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April 16, 2018 | Patti Mulligan

Dr. Jennifer Kuzma, GES Center co-director, is quoted in the Wall Street Journal on efforts to rebrand gene editing techniques as “breeding.”

Credit: F. MARTIN RAMIN FOR THE WALL STREET JOURNAL

Is This Tomato Engineered? Inside the Coming Battle Over Gene-Edited Food

The agriculture industry, which hopes Crispr technology will transform the business, faces opponents who call it ‘GMO 2.0’

By Jacob Bunge and Amy Dockser Marcus April 15, 2018, Wall Street Journal
Zachary Lippman, a plant biologist at Cold Spring Harbor Laboratory, stood among 2 acres of his experimental crops, including some altered with a gene-editing technology called Crispr-Cas9, one of the most ambitious efforts yet to improve on what nature created. He plucked a tomato, held it up and asked: “Will people eat it?” That question is rippling through the food industry, where a battle for public opinion is under way even before the new gene-edited foods hit the market. Proponents including scientists and agriculture-industry executives say gene editing in plants could transform agriculture and help feed a growing global population. Organic farmers and natural-food companies say it may pose risks to human health and permanently alter the environment by spreading beyond farms. The agricultural industry is desperate to avoid a repeat of the acrimonious and costly battles it fought over the genetically modified crops currently on the market, even though authorities such as the Food and Drug Administration and World Health Organization have deemed them safe. Seed companies and farm groups have spent millions of dollars on campaigns promoting the benefits of biotech crops, while fighting labeling requirements and proposals to block their cultivation.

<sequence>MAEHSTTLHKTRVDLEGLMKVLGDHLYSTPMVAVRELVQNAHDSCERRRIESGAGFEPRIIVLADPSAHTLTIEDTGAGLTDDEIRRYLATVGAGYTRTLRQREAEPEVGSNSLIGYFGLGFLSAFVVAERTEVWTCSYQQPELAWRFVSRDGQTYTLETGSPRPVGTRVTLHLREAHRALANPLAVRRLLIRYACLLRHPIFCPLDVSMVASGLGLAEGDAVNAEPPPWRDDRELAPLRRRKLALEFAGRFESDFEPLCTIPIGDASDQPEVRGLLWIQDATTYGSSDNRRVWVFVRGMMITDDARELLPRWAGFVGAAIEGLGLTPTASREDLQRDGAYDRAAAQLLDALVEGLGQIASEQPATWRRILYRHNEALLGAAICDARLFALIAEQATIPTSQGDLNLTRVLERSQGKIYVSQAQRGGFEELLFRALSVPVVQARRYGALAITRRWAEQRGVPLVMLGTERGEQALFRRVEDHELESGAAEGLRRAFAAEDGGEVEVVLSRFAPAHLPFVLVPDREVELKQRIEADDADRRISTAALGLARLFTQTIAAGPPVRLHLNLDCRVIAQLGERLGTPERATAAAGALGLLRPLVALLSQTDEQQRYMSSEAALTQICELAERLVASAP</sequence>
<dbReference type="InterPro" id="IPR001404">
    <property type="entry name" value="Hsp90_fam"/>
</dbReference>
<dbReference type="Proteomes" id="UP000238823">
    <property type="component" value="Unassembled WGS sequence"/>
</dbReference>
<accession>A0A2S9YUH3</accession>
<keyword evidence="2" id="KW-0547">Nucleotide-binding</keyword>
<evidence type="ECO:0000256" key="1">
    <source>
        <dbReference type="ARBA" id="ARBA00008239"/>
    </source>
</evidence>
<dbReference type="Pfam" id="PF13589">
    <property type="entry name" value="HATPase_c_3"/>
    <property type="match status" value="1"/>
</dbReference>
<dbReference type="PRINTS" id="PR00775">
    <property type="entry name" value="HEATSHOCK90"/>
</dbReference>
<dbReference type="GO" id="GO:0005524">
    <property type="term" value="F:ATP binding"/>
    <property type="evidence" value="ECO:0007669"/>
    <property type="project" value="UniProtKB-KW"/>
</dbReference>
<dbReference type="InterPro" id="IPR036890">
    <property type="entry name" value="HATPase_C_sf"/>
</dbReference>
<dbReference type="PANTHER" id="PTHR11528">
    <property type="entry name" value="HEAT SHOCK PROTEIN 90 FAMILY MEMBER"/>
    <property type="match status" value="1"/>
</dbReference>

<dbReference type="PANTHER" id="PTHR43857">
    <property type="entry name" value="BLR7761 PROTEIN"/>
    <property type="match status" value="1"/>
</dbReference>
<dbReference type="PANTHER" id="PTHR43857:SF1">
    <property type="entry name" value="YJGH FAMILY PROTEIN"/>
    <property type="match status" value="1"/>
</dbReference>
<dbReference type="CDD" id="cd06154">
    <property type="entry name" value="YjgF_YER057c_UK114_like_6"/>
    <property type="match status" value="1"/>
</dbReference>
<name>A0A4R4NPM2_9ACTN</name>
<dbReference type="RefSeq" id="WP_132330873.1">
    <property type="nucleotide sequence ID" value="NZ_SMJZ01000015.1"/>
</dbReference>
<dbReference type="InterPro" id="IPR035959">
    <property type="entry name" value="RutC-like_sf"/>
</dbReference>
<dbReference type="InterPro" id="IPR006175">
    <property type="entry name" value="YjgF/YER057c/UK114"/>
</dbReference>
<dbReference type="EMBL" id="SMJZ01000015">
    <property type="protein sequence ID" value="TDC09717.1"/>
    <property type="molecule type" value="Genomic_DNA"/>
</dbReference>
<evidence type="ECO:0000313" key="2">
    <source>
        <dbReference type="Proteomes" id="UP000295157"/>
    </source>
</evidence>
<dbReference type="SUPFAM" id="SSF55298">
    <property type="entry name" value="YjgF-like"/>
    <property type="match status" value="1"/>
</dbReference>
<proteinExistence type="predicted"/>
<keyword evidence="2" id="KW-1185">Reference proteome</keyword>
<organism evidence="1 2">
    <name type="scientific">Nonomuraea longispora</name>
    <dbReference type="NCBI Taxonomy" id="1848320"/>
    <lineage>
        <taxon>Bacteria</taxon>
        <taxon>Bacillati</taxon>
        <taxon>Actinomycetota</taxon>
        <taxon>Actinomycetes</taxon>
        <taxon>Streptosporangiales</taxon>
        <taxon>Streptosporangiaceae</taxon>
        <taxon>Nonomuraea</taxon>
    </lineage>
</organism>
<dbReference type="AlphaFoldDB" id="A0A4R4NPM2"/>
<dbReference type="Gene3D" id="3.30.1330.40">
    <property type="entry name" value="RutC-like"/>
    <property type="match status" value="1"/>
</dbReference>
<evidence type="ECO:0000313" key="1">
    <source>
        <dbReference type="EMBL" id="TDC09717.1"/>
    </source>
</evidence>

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Professor Jennifer Kuzma, co-director of the Genetic Engineering and Society Center at North Carolina State University, says she understands why companies want to stay away from the GMO label, but says referring to the new gene-editing techniques as breeding “seems a little disingenuous.”

“It is a biotech-improved crop,” she says. “Something along those lines would be more honest and is more likely not to come back and bite them in the future if consumers find out it is not really just breeding, it’s something more.” Read the full article at The Wall Street Journal
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